(Ah, quotas. Not that a list of 100% male writers year on year suggests any kind of pre-existing quota.)

But, of course, yes, getting the best people is a great idea. And it’s such a great idea, I’m sure it’s occurred to most people. I’m sure every person making any show or making anything whatsoever has an aim to get the best people to make it. But where do they get those people? You can’t ask everyone. What filters do you use? How do you begin the task of choosing the best writers for anything? What does ‘the best people’ even mean.

And saying ‘don’t get women, get the best people, carries quite a heavy implication of who you think ‘the best people’ actually are. If you really were choosing the very best people in a meritocracy, you probably wouldn’t keep ending up with a list of 6-8 men.

Stella Duffy wrote a nice piece about how, only choosing men, or only choosing from any subset of all-of-the-people actually leaves you with a lower quality product (she’s writing about casting and theatre, but the same principles apply.)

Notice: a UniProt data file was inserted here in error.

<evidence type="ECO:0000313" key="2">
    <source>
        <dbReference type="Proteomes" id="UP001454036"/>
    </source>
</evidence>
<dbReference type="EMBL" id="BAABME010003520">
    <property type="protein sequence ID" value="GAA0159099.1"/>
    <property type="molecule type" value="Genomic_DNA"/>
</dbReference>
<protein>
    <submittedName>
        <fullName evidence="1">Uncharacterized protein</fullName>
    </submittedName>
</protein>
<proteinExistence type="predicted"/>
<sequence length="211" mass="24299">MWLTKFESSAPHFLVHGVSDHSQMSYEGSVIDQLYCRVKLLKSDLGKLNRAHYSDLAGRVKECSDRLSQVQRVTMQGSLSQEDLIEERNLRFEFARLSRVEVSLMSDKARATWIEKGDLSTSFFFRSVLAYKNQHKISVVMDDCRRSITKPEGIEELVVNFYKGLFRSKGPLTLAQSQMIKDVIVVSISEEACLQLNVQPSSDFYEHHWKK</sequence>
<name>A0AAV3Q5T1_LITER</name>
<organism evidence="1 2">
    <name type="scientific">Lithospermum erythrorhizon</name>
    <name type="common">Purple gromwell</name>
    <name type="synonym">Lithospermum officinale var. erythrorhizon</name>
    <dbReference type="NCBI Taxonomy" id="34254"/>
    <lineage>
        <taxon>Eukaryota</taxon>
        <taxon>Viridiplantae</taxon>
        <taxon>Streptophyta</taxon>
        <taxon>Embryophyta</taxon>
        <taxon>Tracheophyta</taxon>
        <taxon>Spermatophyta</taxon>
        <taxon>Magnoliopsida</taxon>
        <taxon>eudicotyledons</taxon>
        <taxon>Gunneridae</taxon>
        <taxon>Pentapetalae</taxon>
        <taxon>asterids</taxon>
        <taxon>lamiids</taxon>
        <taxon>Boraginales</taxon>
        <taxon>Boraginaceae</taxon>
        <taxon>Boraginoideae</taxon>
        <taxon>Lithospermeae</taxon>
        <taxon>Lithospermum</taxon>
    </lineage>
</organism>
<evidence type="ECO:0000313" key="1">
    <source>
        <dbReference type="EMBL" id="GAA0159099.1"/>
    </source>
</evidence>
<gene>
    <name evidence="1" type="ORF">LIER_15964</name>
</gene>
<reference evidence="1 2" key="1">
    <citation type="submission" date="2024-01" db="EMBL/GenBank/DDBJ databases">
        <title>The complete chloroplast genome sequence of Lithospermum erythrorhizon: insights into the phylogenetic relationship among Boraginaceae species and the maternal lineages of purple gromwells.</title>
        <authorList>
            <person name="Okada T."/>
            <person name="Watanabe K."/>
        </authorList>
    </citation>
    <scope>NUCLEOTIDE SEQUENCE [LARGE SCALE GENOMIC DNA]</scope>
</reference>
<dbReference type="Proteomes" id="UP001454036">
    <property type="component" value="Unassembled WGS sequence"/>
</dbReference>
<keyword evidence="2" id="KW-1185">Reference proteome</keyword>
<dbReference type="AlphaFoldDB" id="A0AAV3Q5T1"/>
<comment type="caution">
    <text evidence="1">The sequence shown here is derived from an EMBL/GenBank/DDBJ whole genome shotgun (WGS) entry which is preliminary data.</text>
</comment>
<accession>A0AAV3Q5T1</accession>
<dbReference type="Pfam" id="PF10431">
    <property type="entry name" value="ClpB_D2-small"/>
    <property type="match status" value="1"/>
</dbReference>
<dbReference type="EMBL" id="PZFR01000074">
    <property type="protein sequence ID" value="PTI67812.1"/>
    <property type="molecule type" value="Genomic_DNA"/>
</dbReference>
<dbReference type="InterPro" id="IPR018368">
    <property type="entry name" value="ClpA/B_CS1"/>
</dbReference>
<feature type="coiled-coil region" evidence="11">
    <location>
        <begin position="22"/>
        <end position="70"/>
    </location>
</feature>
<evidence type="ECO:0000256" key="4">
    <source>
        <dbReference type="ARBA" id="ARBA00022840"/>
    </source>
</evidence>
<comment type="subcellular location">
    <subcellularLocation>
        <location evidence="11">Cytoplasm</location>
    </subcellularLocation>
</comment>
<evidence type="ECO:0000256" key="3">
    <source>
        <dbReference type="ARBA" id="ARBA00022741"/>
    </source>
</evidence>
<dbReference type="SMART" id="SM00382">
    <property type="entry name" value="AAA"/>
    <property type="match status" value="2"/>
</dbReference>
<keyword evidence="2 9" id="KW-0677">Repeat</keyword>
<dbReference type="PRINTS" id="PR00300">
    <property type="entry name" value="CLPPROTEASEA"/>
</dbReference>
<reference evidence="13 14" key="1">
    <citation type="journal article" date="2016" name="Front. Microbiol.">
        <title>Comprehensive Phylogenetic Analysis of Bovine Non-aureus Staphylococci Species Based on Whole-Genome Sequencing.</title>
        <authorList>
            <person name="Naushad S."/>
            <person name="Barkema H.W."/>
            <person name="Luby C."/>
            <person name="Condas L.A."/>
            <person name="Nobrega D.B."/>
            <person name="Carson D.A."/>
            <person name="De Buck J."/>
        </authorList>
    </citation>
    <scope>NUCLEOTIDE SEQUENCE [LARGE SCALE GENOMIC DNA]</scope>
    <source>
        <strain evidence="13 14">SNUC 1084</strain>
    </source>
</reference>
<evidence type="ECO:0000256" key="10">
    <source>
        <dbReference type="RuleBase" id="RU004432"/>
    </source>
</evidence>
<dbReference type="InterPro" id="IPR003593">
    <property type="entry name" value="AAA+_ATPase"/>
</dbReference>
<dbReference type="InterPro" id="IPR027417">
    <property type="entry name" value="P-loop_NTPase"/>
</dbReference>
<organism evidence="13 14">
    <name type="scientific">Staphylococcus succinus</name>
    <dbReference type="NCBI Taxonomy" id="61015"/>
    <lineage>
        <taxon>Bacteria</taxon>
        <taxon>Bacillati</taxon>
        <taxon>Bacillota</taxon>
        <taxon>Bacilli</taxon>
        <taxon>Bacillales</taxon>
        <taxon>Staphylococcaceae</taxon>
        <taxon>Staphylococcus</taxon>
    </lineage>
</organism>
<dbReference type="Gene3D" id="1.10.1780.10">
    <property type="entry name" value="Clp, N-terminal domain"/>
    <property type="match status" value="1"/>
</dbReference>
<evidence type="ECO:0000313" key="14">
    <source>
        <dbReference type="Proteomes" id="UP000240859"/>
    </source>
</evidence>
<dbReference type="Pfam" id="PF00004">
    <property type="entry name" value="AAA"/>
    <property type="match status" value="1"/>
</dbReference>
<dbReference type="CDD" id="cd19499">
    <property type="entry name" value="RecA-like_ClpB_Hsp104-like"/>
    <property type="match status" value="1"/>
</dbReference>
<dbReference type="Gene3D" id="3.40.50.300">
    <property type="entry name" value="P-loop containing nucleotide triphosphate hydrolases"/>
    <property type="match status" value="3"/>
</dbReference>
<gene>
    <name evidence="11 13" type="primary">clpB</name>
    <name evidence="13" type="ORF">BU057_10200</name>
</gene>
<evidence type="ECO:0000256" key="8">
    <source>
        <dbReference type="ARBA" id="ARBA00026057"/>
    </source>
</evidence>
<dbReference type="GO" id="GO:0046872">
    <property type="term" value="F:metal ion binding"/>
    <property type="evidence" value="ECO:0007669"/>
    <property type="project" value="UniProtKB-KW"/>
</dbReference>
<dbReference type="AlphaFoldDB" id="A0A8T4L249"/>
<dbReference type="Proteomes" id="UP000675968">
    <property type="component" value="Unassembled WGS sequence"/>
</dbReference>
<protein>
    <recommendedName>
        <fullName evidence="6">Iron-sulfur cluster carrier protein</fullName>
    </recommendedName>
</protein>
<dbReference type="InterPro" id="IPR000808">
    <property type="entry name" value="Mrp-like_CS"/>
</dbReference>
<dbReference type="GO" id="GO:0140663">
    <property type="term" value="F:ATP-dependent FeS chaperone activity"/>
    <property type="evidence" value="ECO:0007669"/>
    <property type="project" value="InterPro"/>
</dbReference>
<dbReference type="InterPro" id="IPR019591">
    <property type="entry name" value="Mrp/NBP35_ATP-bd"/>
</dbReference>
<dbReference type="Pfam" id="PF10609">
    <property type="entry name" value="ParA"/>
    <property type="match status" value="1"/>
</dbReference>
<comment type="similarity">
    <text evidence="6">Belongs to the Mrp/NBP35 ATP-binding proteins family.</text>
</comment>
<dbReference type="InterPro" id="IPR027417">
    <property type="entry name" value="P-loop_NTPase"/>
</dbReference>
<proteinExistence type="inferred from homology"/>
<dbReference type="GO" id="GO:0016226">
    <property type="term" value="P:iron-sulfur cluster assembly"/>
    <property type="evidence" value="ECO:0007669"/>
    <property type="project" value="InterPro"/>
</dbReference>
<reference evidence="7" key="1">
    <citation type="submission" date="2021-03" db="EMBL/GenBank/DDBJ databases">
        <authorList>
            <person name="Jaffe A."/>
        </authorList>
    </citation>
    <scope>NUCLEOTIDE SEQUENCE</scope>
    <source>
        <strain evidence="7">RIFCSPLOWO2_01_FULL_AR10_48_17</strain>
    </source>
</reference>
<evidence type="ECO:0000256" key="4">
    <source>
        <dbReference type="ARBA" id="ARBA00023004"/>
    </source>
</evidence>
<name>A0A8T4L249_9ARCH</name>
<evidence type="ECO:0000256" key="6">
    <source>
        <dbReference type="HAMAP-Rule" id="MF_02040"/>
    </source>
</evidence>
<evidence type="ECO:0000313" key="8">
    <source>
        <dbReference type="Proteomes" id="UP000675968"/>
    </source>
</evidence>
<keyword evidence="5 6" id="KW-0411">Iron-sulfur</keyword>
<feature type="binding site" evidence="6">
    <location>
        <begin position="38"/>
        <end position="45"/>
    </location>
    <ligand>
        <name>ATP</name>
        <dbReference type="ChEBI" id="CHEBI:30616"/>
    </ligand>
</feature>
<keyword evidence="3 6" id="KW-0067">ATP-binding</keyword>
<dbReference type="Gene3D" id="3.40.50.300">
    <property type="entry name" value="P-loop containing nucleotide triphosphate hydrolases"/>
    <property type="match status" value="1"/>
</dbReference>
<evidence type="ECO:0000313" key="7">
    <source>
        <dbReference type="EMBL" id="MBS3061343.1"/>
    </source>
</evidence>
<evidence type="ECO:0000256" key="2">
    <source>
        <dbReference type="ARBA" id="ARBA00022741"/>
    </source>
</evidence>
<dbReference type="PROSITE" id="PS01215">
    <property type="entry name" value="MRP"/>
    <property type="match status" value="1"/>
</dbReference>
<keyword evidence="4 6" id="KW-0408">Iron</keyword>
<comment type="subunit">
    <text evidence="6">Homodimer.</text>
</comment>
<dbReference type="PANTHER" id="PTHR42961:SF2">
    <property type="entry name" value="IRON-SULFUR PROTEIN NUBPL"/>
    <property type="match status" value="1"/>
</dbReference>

If you think that choosing the very best writers would inevitably lead to all male writers, you probably actually think that men are better at writing things, or better at writing this thing than women are. And if you think that, okay you think that, but that’s not the same argument as ‘just get the best people’.

Are the current writers of Doctor Who the best people? I don’t know. People complain about the writing on Doctor Who a lot these days. I think they complained less a few series ago when we had magnificent strings of incredible episodes like Human Nature-Family of Blood-Blink-Utopia or Silence in the Library-Forest of the Dead-Midnight-Turn Left.

(Yes, none of those excellent episodes were written by women. You might be able to work out why I might find it a bit hard to find a string of killer Doctor Who episodes written by women.)

Women Don’t Like Doctor Who

Another thing that was said to me when my original article came out was that the men who write Doctor Who now are long timey-wimey Doctor Who fans. They have loved the show as kids, mourned its long walk in the wilderness, rejoiced in it’s return. The thing about that is, those people aren’t all men. They simply aren’t. There are lots of female Doctor Who fans who loved the show as kids too. I’m one and I’ve met others. Maybe they aren’t so vocal in certain groups, but they certainly exist. Doctor is not a men-only fandom. Not now and not then either.

Perhaps all the Doctor Who fans you know are men. But you don’t know all Doctor Who fans. It’s a popular, iconic show. It would take ages to meet everyone who cares about it. It means a lot to a lot of people.